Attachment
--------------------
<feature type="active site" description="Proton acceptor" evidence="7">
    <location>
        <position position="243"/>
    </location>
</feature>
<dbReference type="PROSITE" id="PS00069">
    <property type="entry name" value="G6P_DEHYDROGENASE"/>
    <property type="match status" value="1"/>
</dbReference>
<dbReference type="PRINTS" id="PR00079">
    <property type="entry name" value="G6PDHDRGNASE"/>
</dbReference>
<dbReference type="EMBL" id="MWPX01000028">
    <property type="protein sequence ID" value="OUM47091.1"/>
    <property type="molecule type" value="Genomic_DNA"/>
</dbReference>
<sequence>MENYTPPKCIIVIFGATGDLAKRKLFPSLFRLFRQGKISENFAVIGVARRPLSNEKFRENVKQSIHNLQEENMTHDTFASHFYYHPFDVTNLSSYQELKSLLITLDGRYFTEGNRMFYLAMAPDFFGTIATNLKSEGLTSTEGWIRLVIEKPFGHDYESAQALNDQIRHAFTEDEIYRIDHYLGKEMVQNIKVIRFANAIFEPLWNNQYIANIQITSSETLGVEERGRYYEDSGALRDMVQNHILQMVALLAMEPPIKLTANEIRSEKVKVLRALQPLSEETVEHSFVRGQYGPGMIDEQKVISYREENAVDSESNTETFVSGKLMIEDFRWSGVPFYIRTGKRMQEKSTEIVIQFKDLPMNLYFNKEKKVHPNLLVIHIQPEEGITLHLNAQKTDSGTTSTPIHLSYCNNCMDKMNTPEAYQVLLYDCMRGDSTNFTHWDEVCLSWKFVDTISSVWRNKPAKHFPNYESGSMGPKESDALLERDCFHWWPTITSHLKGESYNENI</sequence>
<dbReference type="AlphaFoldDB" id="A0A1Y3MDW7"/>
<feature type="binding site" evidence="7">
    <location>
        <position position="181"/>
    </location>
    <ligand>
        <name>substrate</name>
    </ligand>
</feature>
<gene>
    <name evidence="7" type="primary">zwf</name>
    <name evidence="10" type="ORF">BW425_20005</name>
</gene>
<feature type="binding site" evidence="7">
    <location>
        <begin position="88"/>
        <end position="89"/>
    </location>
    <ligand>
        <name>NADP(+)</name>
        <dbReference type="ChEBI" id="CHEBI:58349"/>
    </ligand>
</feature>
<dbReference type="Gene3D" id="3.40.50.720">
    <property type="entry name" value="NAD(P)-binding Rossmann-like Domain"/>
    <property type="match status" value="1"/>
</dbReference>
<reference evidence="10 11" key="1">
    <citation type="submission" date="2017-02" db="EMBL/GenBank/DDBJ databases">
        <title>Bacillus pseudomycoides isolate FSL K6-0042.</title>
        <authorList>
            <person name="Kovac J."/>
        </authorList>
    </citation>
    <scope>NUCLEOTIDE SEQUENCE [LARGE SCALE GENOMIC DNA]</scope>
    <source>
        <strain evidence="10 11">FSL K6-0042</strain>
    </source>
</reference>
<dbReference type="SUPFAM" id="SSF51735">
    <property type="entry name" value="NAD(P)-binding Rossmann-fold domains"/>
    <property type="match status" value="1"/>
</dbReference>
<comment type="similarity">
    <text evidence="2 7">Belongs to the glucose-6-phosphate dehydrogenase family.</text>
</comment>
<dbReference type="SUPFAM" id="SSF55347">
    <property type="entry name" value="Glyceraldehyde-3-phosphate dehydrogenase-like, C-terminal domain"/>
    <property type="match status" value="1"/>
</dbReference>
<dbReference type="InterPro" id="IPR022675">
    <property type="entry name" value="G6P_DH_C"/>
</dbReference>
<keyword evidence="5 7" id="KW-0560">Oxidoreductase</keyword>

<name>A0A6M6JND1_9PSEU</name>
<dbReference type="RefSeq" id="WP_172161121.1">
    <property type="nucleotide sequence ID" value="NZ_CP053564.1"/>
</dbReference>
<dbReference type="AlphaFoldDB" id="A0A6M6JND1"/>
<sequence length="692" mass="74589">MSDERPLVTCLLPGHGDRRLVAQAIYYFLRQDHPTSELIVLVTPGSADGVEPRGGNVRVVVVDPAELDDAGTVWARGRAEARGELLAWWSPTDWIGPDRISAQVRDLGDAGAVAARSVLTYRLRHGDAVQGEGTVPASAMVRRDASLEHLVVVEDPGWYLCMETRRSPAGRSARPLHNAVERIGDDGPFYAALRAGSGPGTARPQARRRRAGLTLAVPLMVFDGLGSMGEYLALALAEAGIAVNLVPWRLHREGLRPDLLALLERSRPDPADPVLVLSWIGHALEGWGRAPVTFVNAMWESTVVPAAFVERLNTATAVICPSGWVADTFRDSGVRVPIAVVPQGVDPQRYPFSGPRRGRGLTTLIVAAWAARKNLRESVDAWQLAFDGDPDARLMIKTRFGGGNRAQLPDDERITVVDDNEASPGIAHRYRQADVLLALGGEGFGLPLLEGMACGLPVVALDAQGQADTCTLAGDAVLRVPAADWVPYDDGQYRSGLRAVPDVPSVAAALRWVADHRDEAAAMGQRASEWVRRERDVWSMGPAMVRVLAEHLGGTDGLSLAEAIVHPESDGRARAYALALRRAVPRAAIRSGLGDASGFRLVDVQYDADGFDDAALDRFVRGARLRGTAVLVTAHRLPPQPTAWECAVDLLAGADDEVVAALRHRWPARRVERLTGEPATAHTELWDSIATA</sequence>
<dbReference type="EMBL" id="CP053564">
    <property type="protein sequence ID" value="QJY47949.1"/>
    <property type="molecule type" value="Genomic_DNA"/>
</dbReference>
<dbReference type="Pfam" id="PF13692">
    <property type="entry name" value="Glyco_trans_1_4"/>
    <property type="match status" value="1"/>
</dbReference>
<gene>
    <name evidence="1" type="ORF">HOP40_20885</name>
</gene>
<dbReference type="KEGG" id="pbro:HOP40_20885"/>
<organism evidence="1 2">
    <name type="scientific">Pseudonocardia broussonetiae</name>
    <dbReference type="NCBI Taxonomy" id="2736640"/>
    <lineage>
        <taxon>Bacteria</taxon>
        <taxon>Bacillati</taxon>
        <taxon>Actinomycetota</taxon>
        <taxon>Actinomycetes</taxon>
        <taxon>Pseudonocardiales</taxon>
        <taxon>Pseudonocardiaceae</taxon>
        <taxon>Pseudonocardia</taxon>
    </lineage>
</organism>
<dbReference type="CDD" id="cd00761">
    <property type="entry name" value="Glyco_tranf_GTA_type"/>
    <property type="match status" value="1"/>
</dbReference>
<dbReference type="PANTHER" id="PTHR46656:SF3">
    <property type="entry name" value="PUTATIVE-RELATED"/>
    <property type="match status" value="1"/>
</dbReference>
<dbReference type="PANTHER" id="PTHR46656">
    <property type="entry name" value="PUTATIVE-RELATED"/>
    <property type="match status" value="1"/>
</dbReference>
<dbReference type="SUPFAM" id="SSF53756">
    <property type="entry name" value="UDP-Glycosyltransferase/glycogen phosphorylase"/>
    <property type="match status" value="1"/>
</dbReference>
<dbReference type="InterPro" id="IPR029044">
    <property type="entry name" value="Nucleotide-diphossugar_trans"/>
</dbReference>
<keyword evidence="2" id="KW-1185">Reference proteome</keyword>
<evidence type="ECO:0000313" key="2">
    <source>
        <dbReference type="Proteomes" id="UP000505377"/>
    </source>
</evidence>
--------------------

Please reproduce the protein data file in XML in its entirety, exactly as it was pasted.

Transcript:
<feature type="active site" description="Proton acceptor" evidence="7">
    <location>
        <position position="243"/>
    </location>
</feature>
<dbReference type="PROSITE" id="PS00069">
    <property type="entry name" value="G6P_DEHYDROGENASE"/>
    <property type="match status" value="1"/>
</dbReference>
<dbReference type="PRINTS" id="PR00079">
    <property type="entry name" value="G6PDHDRGNASE"/>
</dbReference>
<dbReference type="EMBL" id="MWPX01000028">
    <property type="protein sequence ID" value="OUM47091.1"/>
    <property type="molecule type" value="Genomic_DNA"/>
</dbReference>
<sequence>MENYTPPKCIIVIFGATGDLAKRKLFPSLFRLFRQGKISENFAVIGVARRPLSNEKFRENVKQSIHNLQEENMTHDTFASHFYYHPFDVTNLSSYQELKSLLITLDGRYFTEGNRMFYLAMAPDFFGTIATNLKSEGLTSTEGWIRLVIEKPFGHDYESAQALNDQIRHAFTEDEIYRIDHYLGKEMVQNIKVIRFANAIFEPLWNNQYIANIQITSSETLGVEERGRYYEDSGALRDMVQNHILQMVALLAMEPPIKLTANEIRSEKVKVLRALQPLSEETVEHSFVRGQYGPGMIDEQKVISYREENAVDSESNTETFVSGKLMIEDFRWSGVPFYIRTGKRMQEKSTEIVIQFKDLPMNLYFNKEKKVHPNLLVIHIQPEEGITLHLNAQKTDSGTTSTPIHLSYCNNCMDKMNTPEAYQVLLYDCMRGDSTNFTHWDEVCLSWKFVDTISSVWRNKPAKHFPNYESGSMGPKESDALLERDCFHWWPTITSHLKGESYNENI</sequence>
<dbReference type="AlphaFoldDB" id="A0A1Y3MDW7"/>
<feature type="binding site" evidence="7">
    <location>
        <position position="181"/>
    </location>
    <ligand>
        <name>substrate</name>
    </ligand>
</feature>
<gene>
    <name evidence="7" type="primary">zwf</name>
    <name evidence="10" type="ORF">BW425_20005</name>
</gene>
<feature type="binding site" evidence="7">
    <location>
        <begin position="88"/>
        <end position="89"/>
    </location>
    <ligand>
        <name>NADP(+)</name>
        <dbReference type="ChEBI" id="CHEBI:58349"/>
    </ligand>
</feature>
<dbReference type="Gene3D" id="3.40.50.720">
    <property type="entry name" value="NAD(P)-binding Rossmann-like Domain"/>
    <property type="match status" value="1"/>
</dbReference>
<reference evidence="10 11" key="1">
    <citation type="submission" date="2017-02" db="EMBL/GenBank/DDBJ databases">
        <title>Bacillus pseudomycoides isolate FSL K6-0042.</title>
        <authorList>
            <person name="Kovac J."/>
        </authorList>
    </citation>
    <scope>NUCLEOTIDE SEQUENCE [LARGE SCALE GENOMIC DNA]</scope>
    <source>
        <strain evidence="10 11">FSL K6-0042</strain>
    </source>
</reference>
<dbReference type="SUPFAM" id="SSF51735">
    <property type="entry name" value="NAD(P)-binding Rossmann-fold domains"/>
    <property type="match status" value="1"/>
</dbReference>
<comment type="similarity">
    <text evidence="2 7">Belongs to the glucose-6-phosphate dehydrogenase family.</text>
</comment>
<dbReference type="SUPFAM" id="SSF55347">
    <property type="entry name" value="Glyceraldehyde-3-phosphate dehydrogenase-like, C-terminal domain"/>
    <property type="match status" value="1"/>
</dbReference>
<dbReference type="InterPro" id="IPR022675">
    <property type="entry name" value="G6P_DH_C"/>
</dbReference>
<keyword evidence="5 7" id="KW-0560">Oxidoreductase</keyword>

<name>A0A6M6JND1_9PSEU</name>
<dbReference type="RefSeq" id="WP_172161121.1">
    <property type="nucleotide sequence ID" value="NZ_CP053564.1"/>
</dbReference>
<dbReference type="AlphaFoldDB" id="A0A6M6JND1"/>
<sequence length="692" mass="74589">MSDERPLVTCLLPGHGDRRLVAQAIYYFLRQDHPTSELIVLVTPGSADGVEPRGGNVRVVVVDPAELDDAGTVWARGRAEARGELLAWWSPTDWIGPDRISAQVRDLGDAGAVAARSVLTYRLRHGDAVQGEGTVPASAMVRRDASLEHLVVVEDPGWYLCMETRRSPAGRSARPLHNAVERIGDDGPFYAALRAGSGPGTARPQARRRRAGLTLAVPLMVFDGLGSMGEYLALALAEAGIAVNLVPWRLHREGLRPDLLALLERSRPDPADPVLVLSWIGHALEGWGRAPVTFVNAMWESTVVPAAFVERLNTATAVICPSGWVADTFRDSGVRVPIAVVPQGVDPQRYPFSGPRRGRGLTTLIVAAWAARKNLRESVDAWQLAFDGDPDARLMIKTRFGGGNRAQLPDDERITVVDDNEASPGIAHRYRQADVLLALGGEGFGLPLLEGMACGLPVVALDAQGQADTCTLAGDAVLRVPAADWVPYDDGQYRSGLRAVPDVPSVAAALRWVADHRDEAAAMGQRASEWVRRERDVWSMGPAMVRVLAEHLGGTDGLSLAEAIVHPESDGRARAYALALRRAVPRAAIRSGLGDASGFRLVDVQYDADGFDDAALDRFVRGARLRGTAVLVTAHRLPPQPTAWECAVDLLAGADDEVVAALRHRWPARRVERLTGEPATAHTELWDSIATA</sequence>
<dbReference type="EMBL" id="CP053564">
    <property type="protein sequence ID" value="QJY47949.1"/>
    <property type="molecule type" value="Genomic_DNA"/>
</dbReference>
<dbReference type="Pfam" id="PF13692">
    <property type="entry name" value="Glyco_trans_1_4"/>
    <property type="match status" value="1"/>
</dbReference>
<gene>
    <name evidence="1" type="ORF">HOP40_20885</name>
</gene>
<dbReference type="KEGG" id="pbro:HOP40_20885"/>
<organism evidence="1 2">
    <name type="scientific">Pseudonocardia broussonetiae</name>
    <dbReference type="NCBI Taxonomy" id="2736640"/>
    <lineage>
        <taxon>Bacteria</taxon>
        <taxon>Bacillati</taxon>
        <taxon>Actinomycetota</taxon>
        <taxon>Actinomycetes</taxon>
        <taxon>Pseudonocardiales</taxon>
        <taxon>Pseudonocardiaceae</taxon>
        <taxon>Pseudonocardia</taxon>
    </lineage>
</organism>
<dbReference type="CDD" id="cd00761">
    <property type="entry name" value="Glyco_tranf_GTA_type"/>
    <property type="match status" value="1"/>
</dbReference>
<dbReference type="PANTHER" id="PTHR46656:SF3">
    <property type="entry name" value="PUTATIVE-RELATED"/>
    <property type="match status" value="1"/>
</dbReference>
<dbReference type="PANTHER" id="PTHR46656">
    <property type="entry name" value="PUTATIVE-RELATED"/>
    <property type="match status" value="1"/>
</dbReference>
<dbReference type="SUPFAM" id="SSF53756">
    <property type="entry name" value="UDP-Glycosyltransferase/glycogen phosphorylase"/>
    <property type="match status" value="1"/>
</dbReference>
<dbReference type="InterPro" id="IPR029044">
    <property type="entry name" value="Nucleotide-diphossugar_trans"/>
</dbReference>
<keyword evidence="2" id="KW-1185">Reference proteome</keyword>
<evidence type="ECO:0000313" key="2">
    <source>
        <dbReference type="Proteomes" id="UP000505377"/>
    </source>
</evidence>